# Is the set of Borel measurable transformations the closure of continuous functions under pointwise limits?

If $$S$$ and $$T$$ are topological spaces, then $$f:S\rightarrow T$$ is called a Borel-measurable transformation if for every Borel set $$B$$ in $$T$$, $$f^{-1}(B)$$ is a Borel set in $$S$$. My question is, is the set of Borel-measurable transformations from $$S$$ to $$T$$ equal to the smallest set containing the continuous functions from $$S$$ to $$T$$ and closed under pointwise limits of functions?

I know this is true if $$S=T=\mathbb{R}$$ with the standard topology, but I was wondering if it’s true in general. It would certainly make sense if it were true in general.

• I know it is true if $S$ is any metric space and $T=\mathbb{R}$. The proof is not trivial though. Not sure about general topological spaces. – Mark Feb 22 at 17:13

This fails badly when $$T\neq \mathbb{R}$$. For an example (lifted from Classical Descriptive Set Theory by Kechris, Section 24.B), consider the functions $$\mathbb{R}\to \{0,1\}$$, where the latter has the discrete topology. Since $$\mathbb{R}$$ is connected, the only continuous functions are constant, and the set of constant functions is closed under pointwise limits. But there are many more Borel functions: the characteristic function of every Borel set is a Borel function $$\mathbb{R}\to \{0,1\}$$.

The statement is true in the following two cases:

• $$S$$ and $$T$$ are separable and metrizable, and $$T = \mathbb{R}$$.
• $$S$$ and $$T$$ are separable and metrizable, and $$S$$ is zero-dimensional.

No doubt there are other situations in which it holds, but these are the cases covered in Chapter 24 of Kechris's book.

More precisely, suppose $$S$$ and $$T$$ are metrizable and $$T$$ is separable. Then:

• Let $$\Gamma$$ be a set of subsets of $$S$$. We say that a function $$f$$ is $$\Gamma$$-measurable if $$f^{-1}(U)\in \Gamma$$ for every open set $$U\subseteq T$$. Let $$\mathcal{F}(\Gamma)$$ be the set of all $$\Gamma$$-measurable functions $$S\to T$$.

• We say that a function $$S\to T$$ is Baire class $$1$$ if it is $$\Sigma^0_2$$-measurable. For any ordinal $$1<\alpha<\omega_1$$, we say that a function is Baire class $$\alpha$$ if it is a pointwise limit of a sequence of functions of Baire class $$<\alpha$$. Let $$\mathcal{B}_\alpha$$ be the set of functions $$S\to T$$ of Baire class $$\alpha$$.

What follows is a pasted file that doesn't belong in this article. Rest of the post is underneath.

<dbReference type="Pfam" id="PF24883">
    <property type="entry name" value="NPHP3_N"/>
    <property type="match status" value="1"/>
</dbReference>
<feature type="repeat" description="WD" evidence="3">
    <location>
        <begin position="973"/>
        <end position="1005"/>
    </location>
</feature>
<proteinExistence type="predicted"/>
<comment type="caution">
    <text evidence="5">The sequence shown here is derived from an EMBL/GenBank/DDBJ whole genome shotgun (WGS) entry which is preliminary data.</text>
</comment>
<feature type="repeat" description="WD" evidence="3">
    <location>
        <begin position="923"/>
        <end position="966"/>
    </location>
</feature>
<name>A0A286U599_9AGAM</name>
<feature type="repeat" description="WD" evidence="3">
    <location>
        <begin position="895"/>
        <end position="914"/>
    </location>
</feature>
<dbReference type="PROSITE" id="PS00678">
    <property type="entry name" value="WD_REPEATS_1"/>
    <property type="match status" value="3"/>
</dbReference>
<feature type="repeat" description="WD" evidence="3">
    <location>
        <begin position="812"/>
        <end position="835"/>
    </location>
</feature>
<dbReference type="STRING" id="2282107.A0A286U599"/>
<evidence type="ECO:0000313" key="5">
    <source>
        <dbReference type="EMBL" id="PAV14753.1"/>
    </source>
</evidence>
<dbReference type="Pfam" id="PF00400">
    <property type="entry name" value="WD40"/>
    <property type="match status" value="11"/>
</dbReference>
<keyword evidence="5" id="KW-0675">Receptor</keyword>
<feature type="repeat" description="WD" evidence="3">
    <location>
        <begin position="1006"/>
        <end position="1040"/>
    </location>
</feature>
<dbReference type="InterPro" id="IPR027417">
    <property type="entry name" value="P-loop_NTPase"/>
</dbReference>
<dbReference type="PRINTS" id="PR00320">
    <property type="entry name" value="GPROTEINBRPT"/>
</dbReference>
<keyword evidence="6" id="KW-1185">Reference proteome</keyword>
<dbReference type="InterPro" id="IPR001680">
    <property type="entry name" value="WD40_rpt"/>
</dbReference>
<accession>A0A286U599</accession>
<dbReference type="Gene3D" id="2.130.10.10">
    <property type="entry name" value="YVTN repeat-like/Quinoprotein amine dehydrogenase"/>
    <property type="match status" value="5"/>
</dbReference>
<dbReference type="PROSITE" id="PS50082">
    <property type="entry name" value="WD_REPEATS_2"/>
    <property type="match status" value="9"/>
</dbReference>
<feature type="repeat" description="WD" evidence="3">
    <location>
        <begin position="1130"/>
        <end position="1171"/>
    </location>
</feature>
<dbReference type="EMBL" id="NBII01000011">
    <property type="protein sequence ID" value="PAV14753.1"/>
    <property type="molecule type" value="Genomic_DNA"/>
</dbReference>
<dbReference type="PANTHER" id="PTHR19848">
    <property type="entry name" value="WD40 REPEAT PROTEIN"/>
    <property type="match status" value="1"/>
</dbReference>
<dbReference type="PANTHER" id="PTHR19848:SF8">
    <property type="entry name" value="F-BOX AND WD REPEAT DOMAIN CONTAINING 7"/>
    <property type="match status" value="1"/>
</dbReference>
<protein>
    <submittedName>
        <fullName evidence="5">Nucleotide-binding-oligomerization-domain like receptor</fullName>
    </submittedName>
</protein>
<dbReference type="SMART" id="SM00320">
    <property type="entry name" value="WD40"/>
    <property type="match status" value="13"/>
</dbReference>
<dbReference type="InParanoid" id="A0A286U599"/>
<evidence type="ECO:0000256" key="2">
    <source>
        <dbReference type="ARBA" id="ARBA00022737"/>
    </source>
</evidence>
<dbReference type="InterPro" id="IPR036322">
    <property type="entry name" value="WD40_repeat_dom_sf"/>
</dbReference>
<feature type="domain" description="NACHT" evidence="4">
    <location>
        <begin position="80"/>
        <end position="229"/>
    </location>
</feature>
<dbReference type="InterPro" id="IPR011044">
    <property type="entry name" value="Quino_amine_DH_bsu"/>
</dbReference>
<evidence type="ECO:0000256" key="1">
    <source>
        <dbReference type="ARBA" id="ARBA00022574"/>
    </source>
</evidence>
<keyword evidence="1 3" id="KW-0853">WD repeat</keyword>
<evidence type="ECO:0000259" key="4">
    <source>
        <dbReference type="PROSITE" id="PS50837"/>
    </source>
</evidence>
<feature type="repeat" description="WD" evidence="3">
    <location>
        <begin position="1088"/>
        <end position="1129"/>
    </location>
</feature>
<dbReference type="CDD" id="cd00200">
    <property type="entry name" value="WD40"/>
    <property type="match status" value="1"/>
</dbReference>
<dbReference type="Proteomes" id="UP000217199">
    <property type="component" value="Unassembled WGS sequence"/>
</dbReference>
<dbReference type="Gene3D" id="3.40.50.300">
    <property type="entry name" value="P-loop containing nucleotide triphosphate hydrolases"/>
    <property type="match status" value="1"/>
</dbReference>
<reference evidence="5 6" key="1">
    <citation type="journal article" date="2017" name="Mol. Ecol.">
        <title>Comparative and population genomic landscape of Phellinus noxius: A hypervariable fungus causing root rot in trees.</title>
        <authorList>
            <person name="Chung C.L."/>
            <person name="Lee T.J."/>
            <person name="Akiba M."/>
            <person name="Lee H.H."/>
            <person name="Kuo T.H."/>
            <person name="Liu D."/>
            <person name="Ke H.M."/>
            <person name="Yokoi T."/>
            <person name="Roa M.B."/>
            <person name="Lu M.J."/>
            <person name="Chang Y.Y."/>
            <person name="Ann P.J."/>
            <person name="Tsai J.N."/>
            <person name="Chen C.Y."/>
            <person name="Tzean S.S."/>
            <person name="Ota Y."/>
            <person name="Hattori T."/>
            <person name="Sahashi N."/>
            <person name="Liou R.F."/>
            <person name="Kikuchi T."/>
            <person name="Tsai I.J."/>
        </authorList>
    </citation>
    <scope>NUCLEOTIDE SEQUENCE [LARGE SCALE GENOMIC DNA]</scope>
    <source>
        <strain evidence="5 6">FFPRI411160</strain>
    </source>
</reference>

Then the theorem (24.3 in Kechris) is that a function $$f\colon S\to T$$ is Baire class $$\alpha$$ if and only if it is $$\Sigma^0_{\alpha+1}$$-measurable, i.e. $$\mathcal{B}_\alpha = \mathcal{F}(\Sigma^0_{\alpha+1})$$.

Now $$\bigcup_{\alpha<\omega_1}B_\alpha$$ is the smallest set of functions containing the containing the Baire class $$1$$ functions and closed under pointwise limits of sequences. And $$\bigcup_{\alpha<\omega_1} \mathcal{F}(\Sigma^0_{\alpha})$$ is the set of all Borel-measurable functions $$S\to T$$. So we conclude that the set of Borel-measurable functions is the smallest set of functions containing the Baire class $$1$$ functions and closed under pointwise limits of sequences.

But your question was about the smallest set of functions containing the continuous functions and closed under pointwise limits of sequences. Why didn't we define Baire class $$0$$ to be the continuous functions and Baire class $$1$$ to be the set of pointwise limits of sequences of continuous functions?

Because it's exactly here in the "base case" that things go wrong. We need hypotheses on $$S$$ and $$T$$, like those stated at the top, to prove that a function is $$\Sigma^0_2$$ measurable if and only if it is a pointwise limit of a sequence of continuous functions (see 24.10 in Kechris). This is the statement that fails in the example when $$T = \{0,1\}$$.